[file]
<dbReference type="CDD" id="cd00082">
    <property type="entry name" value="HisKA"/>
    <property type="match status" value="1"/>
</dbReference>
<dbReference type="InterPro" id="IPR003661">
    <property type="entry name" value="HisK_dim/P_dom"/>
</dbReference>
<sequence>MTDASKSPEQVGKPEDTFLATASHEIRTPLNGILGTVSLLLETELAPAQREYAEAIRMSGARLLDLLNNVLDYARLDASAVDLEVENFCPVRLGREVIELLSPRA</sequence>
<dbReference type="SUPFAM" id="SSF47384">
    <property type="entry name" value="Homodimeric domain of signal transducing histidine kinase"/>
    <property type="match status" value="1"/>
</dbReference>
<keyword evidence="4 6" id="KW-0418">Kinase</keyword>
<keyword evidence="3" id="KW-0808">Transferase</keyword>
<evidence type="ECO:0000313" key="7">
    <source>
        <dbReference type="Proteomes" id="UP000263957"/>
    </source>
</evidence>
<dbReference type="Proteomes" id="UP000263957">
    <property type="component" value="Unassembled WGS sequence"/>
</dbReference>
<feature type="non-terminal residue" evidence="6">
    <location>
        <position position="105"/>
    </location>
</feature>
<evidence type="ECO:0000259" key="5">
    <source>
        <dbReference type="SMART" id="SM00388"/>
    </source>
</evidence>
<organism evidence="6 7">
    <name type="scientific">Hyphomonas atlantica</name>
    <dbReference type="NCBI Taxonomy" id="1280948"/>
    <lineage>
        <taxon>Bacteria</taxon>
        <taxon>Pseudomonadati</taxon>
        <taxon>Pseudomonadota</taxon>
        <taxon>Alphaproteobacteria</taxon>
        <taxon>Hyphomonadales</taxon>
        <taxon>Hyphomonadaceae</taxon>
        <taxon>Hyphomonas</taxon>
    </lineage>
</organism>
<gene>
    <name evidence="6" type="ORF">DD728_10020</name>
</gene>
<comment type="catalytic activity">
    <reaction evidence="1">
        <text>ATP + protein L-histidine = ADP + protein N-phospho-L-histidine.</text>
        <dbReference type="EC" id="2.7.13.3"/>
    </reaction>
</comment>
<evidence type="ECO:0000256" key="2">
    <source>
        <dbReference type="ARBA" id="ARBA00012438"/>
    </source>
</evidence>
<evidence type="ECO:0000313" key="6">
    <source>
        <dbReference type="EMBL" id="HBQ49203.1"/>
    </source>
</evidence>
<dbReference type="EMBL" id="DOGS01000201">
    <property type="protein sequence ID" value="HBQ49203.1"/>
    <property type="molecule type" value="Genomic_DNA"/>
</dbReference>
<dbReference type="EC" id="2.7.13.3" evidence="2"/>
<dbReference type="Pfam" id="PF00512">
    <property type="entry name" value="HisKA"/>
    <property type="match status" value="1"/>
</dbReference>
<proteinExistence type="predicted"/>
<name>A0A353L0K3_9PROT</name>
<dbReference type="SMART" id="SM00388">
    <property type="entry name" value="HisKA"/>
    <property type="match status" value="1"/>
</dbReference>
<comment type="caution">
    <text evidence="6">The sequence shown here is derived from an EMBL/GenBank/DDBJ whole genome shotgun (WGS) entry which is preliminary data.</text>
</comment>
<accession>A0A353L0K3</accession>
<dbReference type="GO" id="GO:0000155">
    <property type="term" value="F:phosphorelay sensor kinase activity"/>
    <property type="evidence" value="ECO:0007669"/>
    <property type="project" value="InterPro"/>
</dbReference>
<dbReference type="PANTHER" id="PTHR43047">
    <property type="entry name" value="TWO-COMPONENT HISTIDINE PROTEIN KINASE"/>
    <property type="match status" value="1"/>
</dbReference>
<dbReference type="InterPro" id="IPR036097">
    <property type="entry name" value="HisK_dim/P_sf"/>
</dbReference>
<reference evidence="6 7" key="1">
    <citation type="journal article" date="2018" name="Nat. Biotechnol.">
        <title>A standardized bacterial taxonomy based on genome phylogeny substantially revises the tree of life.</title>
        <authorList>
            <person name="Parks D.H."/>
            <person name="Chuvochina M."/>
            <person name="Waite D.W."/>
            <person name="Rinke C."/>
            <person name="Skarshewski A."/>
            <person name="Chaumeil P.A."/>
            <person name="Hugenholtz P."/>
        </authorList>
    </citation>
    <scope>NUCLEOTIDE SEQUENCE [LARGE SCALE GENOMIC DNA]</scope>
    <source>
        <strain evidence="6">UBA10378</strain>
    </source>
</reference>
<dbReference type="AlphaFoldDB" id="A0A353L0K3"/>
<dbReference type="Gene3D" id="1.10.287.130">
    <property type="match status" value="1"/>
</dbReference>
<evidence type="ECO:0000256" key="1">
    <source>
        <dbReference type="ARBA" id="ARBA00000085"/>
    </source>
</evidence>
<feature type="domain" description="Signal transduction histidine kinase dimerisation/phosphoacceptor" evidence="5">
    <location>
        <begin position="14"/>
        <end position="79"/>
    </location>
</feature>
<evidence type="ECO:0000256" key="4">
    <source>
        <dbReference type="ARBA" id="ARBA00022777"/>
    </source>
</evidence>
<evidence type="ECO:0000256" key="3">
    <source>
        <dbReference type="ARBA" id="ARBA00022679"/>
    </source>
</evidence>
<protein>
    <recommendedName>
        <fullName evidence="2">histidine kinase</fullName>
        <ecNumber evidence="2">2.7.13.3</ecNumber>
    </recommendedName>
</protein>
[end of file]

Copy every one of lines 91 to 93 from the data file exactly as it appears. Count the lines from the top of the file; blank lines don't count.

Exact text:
    <property type="match status" value="1"/>
</dbReference>
<dbReference type="InterPro" id="IPR036097">